Storing things in Mason jars is something nearly everyone does. Whether you are canning or just looking to keep something fresh longer, it’s easy to grab a mason jar and screw on a lid. But are canning jars actually airtight?
Canning (Mason) jars will be airtight once the lid is screwed on only if the jar, lid, and ring are not compromised. However, there will still be air inside the jar. The only way to remove air from the jar is by following the safe canning practices recommended by the USDA, which forms a vacuum.
However, even if not canned with this process, Mason jars can still effectively keep out dust, moisture, insects, or any other contaminants.
Now, let’s cover how to ensure canning jars are airtight when making preserves and then go through some ideas on what can be stored inside Mason jars.
What Makes Canning Jars Airtight?
Canning jars become airtight during or at least as a result of the canning process with the aid of the design and construction of the lid and ring. Canning lids are designed with a flexible rubber gasket that fits snugly over the rim of the jar and is held in place by the ring.
What Part of the Safe Canning Practices Renders Jars Airtight?
- During the canning process, the jars are placed in a pan of boiling water which sterilizes the jars and keeps them hot.
- The jelly or jam is boiling when it is poured into the hot jars.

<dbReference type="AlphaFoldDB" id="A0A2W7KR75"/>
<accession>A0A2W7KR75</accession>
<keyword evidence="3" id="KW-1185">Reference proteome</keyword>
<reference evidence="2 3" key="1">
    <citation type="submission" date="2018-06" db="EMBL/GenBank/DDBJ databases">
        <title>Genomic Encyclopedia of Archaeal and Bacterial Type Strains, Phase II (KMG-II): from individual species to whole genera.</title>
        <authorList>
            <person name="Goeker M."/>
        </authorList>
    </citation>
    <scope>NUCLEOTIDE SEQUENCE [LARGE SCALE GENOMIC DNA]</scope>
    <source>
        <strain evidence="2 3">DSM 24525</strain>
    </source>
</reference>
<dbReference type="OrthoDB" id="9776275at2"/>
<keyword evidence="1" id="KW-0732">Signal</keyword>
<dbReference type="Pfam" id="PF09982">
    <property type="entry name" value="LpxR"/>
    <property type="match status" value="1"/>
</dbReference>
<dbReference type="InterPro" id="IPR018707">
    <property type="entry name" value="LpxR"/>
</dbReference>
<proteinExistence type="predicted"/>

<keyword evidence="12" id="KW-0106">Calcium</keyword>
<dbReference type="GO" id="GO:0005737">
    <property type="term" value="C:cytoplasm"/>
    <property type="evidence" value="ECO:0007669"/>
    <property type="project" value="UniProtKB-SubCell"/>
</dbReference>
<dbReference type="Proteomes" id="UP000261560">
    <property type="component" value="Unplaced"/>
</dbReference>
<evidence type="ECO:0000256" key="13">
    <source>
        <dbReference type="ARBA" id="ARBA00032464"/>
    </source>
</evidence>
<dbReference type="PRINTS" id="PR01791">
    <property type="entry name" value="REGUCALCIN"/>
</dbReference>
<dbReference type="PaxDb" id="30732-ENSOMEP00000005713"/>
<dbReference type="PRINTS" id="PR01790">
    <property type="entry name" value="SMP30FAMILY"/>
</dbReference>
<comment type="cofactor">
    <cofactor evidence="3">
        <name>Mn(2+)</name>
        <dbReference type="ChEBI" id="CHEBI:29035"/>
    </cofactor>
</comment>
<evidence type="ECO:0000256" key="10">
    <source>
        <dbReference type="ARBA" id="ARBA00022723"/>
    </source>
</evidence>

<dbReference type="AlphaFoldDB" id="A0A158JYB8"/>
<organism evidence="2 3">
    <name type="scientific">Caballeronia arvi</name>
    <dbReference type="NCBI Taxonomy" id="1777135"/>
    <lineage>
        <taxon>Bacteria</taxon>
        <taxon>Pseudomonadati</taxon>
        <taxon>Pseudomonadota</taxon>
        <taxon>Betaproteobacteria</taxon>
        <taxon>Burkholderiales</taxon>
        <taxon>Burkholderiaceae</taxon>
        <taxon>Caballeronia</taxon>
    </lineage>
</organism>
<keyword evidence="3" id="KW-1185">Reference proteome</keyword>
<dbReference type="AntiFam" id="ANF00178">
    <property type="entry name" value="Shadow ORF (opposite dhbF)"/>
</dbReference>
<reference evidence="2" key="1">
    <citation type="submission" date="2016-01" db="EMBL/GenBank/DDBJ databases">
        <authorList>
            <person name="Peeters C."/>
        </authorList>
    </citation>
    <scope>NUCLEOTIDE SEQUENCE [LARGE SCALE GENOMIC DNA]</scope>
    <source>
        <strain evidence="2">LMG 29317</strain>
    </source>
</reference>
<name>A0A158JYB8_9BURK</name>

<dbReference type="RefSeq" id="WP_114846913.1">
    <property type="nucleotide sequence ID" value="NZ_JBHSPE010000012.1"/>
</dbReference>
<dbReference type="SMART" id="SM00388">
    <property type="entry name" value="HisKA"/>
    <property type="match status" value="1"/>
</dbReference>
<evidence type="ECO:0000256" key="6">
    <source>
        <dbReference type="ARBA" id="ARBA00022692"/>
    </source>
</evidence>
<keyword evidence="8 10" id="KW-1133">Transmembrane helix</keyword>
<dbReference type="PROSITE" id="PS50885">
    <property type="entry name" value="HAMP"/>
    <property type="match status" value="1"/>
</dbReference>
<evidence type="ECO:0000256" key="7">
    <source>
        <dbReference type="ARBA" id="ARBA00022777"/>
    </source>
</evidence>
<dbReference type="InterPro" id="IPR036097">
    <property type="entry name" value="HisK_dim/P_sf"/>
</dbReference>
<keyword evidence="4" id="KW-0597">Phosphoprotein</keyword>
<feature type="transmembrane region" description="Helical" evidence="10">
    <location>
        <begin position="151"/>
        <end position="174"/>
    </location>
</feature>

- The lids are also kept in hot water until they are affixed to the hot jars.
- The filled jars, with lids and rings affixed, are processed in the boiling water bath for the length of time designated in the recipe being used.
- Remove jars from the boiling water bath when the time is up and set aside to cool completely.
- When the jars are processed, the lid gasket softens and flows slightly to cover the jar, thus sealing the surface, but at the same time allowing air to escape from the jar. When all the air has escaped and a vacuum is created, the center of the lid will not move when pressed.
NOTE: There are actually 2 sets of safe canning practices:
- Low acid foods such as red meats, seafood, poultry, milk, and all fresh vegetables except for most tomatoes must be processed at 240 – 250 degrees F to kill the bacteria that cause botulism and must be pressure canned. The safe canning practices for pressure canning are basically the same except a pressure canner is used instead of a boiling water bath to reach the required temperature and the processing times are different.
- High acid foods like acidic fruits, tomatoes, pickles, and jellied products only have to be processed at 180 – 212 degrees F to stop the growth of the bacterium Clostridium Botulinum in canned food that may cause botulism, so a boiling water bath is normally used for those foods because boiling water will reach the required temperature.
How to Tell If the Seal Has Been Broken?
Press the center of the lid to see if it moves when you touch it. If the center does not move up and down and the lid cannot easily be lifted off after the ring has been removed, the lid has achieved a good vacuum seal. Another sign is if mold is forming on the food.
Common Things to Store in Mason Jars
Things that require a safe canning process to store:
All canned fresh foods including:
- Red meats
- Preserves such as jam and jelly
Things that do not require a safe canning process to store:
1. Frozen foods
Mason jars are also freezer safe, and jams and any other foods that you are preserving by keeping it in the freezer can be stored in Mason jars. However, lids can be recycled when storing in the freezer, and new lids are not required because the food is being preserved by freezing and not by storing in an airtight container.